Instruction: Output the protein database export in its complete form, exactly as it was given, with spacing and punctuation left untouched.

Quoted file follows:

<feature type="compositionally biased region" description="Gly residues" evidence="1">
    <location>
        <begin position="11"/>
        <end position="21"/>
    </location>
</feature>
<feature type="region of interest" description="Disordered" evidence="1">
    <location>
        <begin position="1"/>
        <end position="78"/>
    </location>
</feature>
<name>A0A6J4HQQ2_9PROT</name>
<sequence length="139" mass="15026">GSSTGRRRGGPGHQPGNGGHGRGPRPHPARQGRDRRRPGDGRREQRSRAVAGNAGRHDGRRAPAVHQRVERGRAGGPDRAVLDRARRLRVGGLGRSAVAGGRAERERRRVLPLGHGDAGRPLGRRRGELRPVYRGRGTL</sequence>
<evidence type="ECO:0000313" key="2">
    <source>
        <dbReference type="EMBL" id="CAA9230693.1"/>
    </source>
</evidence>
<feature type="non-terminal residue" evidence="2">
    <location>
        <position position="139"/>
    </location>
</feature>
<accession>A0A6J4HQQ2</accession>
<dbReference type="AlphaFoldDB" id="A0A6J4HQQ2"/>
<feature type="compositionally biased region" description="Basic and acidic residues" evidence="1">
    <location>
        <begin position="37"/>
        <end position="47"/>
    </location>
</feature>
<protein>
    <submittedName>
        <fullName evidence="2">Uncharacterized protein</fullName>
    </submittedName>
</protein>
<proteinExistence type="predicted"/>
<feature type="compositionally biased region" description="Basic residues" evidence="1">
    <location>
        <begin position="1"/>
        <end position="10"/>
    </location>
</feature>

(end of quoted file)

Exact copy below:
<feature type="compositionally biased region" description="Gly residues" evidence="1">
    <location>
        <begin position="11"/>
        <end position="21"/>
    </location>
</feature>
<feature type="region of interest" description="Disordered" evidence="1">
    <location>
        <begin position="1"/>
        <end position="78"/>
    </location>
</feature>
<name>A0A6J4HQQ2_9PROT</name>
<sequence length="139" mass="15026">GSSTGRRRGGPGHQPGNGGHGRGPRPHPARQGRDRRRPGDGRREQRSRAVAGNAGRHDGRRAPAVHQRVERGRAGGPDRAVLDRARRLRVGGLGRSAVAGGRAERERRRVLPLGHGDAGRPLGRRRGELRPVYRGRGTL</sequence>
<evidence type="ECO:0000313" key="2">
    <source>
        <dbReference type="EMBL" id="CAA9230693.1"/>
    </source>
</evidence>
<feature type="non-terminal residue" evidence="2">
    <location>
        <position position="139"/>
    </location>
</feature>
<accession>A0A6J4HQQ2</accession>
<dbReference type="AlphaFoldDB" id="A0A6J4HQQ2"/>
<feature type="compositionally biased region" description="Basic and acidic residues" evidence="1">
    <location>
        <begin position="37"/>
        <end position="47"/>
    </location>
</feature>
<protein>
    <submittedName>
        <fullName evidence="2">Uncharacterized protein</fullName>
    </submittedName>
</protein>
<proteinExistence type="predicted"/>
<feature type="compositionally biased region" description="Basic residues" evidence="1">
    <location>
        <begin position="1"/>
        <end position="10"/>
    </location>
</feature>